It’s worth mentioning that the FWD X1 is superior to the RWD X3 in bad weather. In a FWD vehicle, the weight of the engine/transmission are located . . . up front – and over the drive wheels. The extra weight pushing down on the drive wheels helps traction.
And it is better to pull than push when it comes to driving in snow.
Meaning, you don’t have to buy the AWD system for the X1 in order for it to be a snow day-viable vehicle.
The X1 also shines up pretty well vs. its non-BMW rivals, especially the under-engined, under-performing Audi Q3.
Like the X1, it has a turbocharged 2.0 liter four, and its 200 hp rating doesn’t sound too far off par. But the Audi – which is also heavier than the BMW by about 140 pounds – takes almost eight seconds to get to 60, a borderline not-acceptable run for a vehicle with a $30k-plus sticker. When you pay that kind of money, you ought to be able to out-accelerate $15k Corollas.
The Q3 also uses more fuel: 20 city, 28 highway for the Quattro AWD-equipped version vs. 22 city, 32 highway for the BMW. It’s not a big difference, but given the power/acceleration difference, the Audi ought to at least use less fuel.
The Lexus NX200t falls in between the two.
It’s not as quick as the X1 (0-60 in just over 7 seconds) but it’s not as slow as the Audi.
MPG-wise, the NX200t is good for 22 city, 28 highway – whether you buy the FWD version or the AWD-equipped version. (Lexus also sells a hybrid version of the NX – the $40,715 NX300h. It gets 30 city, 33 highway, which isn’t much better than the non-hybrid – and much less pricey – X1 delivers.)
The Acura RDX presents the greatest performance threat to the X1. It has the most engine in the class – a 3.5 liter, 279 hp V6 – but it’s bigger and heavier and so not quiteas quick as the X1.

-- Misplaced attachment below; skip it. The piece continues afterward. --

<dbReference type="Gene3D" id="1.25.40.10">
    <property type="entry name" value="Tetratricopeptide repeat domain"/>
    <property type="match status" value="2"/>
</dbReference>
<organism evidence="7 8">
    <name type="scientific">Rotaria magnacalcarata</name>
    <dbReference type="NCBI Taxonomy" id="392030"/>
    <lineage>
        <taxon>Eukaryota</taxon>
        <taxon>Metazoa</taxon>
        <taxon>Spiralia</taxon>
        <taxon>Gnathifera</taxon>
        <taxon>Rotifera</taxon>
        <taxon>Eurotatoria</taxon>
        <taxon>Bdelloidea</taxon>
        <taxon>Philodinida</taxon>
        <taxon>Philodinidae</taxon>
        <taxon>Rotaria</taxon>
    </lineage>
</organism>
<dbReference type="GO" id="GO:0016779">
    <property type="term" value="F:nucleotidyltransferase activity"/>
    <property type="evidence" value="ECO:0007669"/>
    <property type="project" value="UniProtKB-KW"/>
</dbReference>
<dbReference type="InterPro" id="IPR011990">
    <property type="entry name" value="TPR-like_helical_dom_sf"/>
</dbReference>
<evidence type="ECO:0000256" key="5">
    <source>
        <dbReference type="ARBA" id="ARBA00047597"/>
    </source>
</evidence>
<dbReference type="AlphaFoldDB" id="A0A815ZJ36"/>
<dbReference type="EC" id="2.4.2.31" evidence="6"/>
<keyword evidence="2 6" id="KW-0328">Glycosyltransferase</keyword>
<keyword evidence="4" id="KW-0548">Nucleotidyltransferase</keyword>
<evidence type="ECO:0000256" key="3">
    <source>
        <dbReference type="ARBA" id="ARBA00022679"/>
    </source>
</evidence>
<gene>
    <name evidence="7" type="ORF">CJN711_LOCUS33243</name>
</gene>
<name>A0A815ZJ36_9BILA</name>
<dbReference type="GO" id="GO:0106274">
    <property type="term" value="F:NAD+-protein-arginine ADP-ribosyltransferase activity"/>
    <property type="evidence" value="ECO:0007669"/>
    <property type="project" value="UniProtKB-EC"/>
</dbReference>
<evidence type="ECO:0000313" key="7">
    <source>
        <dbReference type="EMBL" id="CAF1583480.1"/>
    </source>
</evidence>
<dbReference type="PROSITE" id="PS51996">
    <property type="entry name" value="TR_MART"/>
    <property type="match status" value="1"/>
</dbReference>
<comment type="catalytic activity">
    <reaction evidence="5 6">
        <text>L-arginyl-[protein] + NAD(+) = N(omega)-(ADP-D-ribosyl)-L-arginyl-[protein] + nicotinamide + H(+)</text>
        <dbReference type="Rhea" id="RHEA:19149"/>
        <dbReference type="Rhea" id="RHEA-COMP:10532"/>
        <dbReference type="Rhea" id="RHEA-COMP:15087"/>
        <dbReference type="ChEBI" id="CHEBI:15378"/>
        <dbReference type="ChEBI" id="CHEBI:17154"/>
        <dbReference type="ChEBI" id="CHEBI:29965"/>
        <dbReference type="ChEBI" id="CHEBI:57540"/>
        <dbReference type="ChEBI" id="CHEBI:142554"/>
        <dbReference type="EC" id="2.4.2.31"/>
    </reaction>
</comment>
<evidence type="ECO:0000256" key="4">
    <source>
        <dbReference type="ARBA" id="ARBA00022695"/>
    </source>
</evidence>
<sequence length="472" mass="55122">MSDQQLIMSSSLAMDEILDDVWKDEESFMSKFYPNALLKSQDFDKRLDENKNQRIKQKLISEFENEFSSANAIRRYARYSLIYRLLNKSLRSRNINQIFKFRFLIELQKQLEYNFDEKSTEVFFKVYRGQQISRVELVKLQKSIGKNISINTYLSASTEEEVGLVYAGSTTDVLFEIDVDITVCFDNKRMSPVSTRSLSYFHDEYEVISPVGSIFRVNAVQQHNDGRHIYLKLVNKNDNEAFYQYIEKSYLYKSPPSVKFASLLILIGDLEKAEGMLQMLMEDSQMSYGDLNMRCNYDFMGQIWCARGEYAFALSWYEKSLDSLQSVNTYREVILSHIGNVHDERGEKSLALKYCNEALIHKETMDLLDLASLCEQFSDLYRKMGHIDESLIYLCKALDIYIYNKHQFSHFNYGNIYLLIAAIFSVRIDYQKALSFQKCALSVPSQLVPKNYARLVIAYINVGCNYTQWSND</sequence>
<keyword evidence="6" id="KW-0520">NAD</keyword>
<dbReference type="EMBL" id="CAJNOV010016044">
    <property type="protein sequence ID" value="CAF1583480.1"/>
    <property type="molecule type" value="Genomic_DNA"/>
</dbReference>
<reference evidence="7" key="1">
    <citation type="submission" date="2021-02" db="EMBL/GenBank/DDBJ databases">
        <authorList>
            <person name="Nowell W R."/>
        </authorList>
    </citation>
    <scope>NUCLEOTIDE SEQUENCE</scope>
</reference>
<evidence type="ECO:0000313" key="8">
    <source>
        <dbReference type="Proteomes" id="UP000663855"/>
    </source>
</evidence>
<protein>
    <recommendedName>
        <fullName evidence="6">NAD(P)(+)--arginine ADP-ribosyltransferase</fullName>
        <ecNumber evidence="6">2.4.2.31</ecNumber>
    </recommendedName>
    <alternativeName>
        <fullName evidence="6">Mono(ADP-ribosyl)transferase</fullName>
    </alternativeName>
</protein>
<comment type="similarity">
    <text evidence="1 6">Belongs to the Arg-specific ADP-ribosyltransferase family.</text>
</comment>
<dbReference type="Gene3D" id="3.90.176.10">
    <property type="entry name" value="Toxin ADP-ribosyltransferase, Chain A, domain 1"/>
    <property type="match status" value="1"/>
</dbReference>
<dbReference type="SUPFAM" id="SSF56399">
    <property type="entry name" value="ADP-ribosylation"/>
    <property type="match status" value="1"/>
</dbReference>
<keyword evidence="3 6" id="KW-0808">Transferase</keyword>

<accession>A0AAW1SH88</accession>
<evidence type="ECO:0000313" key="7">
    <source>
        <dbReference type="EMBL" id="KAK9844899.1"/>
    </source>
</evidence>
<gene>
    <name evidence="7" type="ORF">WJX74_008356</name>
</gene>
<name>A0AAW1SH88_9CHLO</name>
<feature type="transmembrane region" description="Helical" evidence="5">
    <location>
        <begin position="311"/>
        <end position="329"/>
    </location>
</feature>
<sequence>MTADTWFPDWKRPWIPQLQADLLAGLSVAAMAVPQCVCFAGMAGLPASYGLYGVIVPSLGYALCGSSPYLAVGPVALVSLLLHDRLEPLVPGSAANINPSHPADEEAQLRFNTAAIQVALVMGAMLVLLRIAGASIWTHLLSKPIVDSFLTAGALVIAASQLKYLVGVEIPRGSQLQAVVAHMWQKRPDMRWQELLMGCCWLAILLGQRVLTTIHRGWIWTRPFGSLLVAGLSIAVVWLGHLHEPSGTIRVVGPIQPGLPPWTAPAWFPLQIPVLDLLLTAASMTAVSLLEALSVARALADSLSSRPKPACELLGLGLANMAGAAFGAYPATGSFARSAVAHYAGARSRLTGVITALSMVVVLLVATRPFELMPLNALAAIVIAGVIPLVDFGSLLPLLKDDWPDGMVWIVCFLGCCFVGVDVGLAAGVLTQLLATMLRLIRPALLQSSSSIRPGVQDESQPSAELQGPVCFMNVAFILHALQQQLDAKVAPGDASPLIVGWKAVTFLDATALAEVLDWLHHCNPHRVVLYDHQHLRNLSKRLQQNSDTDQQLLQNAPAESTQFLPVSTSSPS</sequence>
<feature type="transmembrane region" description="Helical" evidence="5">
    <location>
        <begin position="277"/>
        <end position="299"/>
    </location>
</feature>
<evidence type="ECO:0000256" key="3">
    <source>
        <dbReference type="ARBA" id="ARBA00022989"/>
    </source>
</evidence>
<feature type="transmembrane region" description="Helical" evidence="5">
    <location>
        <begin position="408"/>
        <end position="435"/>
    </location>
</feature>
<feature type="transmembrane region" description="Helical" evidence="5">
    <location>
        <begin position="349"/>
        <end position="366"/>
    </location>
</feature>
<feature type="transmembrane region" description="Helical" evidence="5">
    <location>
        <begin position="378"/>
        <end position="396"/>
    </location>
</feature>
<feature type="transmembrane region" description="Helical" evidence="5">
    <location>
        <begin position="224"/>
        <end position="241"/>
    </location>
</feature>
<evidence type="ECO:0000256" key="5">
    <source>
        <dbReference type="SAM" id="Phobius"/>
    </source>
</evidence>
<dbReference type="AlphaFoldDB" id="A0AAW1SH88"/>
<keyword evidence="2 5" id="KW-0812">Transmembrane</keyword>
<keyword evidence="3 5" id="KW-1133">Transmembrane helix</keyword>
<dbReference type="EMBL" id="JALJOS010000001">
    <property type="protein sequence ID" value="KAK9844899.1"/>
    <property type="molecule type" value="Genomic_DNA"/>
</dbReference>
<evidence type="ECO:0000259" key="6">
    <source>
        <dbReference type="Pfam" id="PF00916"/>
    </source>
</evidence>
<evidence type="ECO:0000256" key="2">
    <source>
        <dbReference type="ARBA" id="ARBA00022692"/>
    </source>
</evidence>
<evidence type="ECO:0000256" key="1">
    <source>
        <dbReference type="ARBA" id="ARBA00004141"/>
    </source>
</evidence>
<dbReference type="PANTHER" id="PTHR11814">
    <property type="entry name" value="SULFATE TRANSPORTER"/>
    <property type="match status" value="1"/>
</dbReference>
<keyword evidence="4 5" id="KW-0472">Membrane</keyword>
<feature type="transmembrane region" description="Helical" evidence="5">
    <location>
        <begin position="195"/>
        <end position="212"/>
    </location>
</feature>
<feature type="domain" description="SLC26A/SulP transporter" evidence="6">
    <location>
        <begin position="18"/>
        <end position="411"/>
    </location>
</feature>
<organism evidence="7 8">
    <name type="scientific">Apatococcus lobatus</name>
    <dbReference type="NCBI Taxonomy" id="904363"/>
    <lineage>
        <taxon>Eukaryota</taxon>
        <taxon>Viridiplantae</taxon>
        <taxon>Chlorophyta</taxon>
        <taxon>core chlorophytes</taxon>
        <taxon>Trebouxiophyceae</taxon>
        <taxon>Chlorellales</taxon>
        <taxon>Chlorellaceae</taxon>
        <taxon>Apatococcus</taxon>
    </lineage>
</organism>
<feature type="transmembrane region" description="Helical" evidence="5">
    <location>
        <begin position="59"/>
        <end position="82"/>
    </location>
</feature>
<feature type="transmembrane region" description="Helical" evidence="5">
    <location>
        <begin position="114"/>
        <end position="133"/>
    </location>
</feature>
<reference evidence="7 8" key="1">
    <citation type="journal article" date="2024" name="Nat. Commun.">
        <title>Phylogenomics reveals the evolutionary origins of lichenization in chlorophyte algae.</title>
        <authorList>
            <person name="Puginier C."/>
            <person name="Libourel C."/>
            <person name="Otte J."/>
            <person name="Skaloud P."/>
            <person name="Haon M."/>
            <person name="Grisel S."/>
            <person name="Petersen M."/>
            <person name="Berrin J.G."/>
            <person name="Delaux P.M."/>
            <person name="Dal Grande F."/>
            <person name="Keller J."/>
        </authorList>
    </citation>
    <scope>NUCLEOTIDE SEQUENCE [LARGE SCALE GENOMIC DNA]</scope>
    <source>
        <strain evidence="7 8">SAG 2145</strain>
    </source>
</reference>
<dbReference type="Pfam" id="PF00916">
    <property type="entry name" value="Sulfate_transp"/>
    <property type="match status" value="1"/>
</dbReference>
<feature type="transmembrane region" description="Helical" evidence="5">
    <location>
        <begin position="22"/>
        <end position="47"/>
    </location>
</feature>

The RDX gets to 60 in about 6.4 seconds, right there with the X1.
EPA says 20 city, 28 with FWD and 19 city, 27 highway with the optional AWD system. For a V6, those numbers are actually very good – and they’re not bad vs. the mileage numbers posted by the turbo fours in this class, either.
There is a case to be made for the simpler layout of the Acura’s V6. There is no worry about down-the-road repair costs for a turbo and all the associated plumbing. Because there is no turbo and all the associated plumbing.
The RDX is also rated to pull up to 1,500 lbs., so you won’t maul your warranty if you hookup a small trailer and something breaks.
If you want speed – and traction – without the size and the expense – the X1’s got you covered.
It is, first of all, the quickest thing in its class – and then some.
I have always been suspicious about BMW’s advertised horsepower numbers. This X1 fuels my suspicions because it is awfully quick given “228” horsepower. Go back a couple paragraphs. The Acura RDX has almost twice the engine (3.5 liters vs. 2.0) and a rated 279 hp – that’s a 51 hp on-paper advantage – but it’s still a few tenths behind the X1, 0-60.
Take a look at the turbo BMW 2.0’s torquenumber: 258 ft.-lbs peaking at at 1,250 RPM. That’ll launch you in a hurry. The RDX’s much larger V6 only makes 252 ft.-lbs. and not until 4,900 RPM.
It’s the difference between Right Now and Wait a Second (or two). Keep in mind that it’s chiefly torque rather than hp which gets a vehicle moving, especially if it has an automatic transmission. And these new turbo fours make big torque almost right away.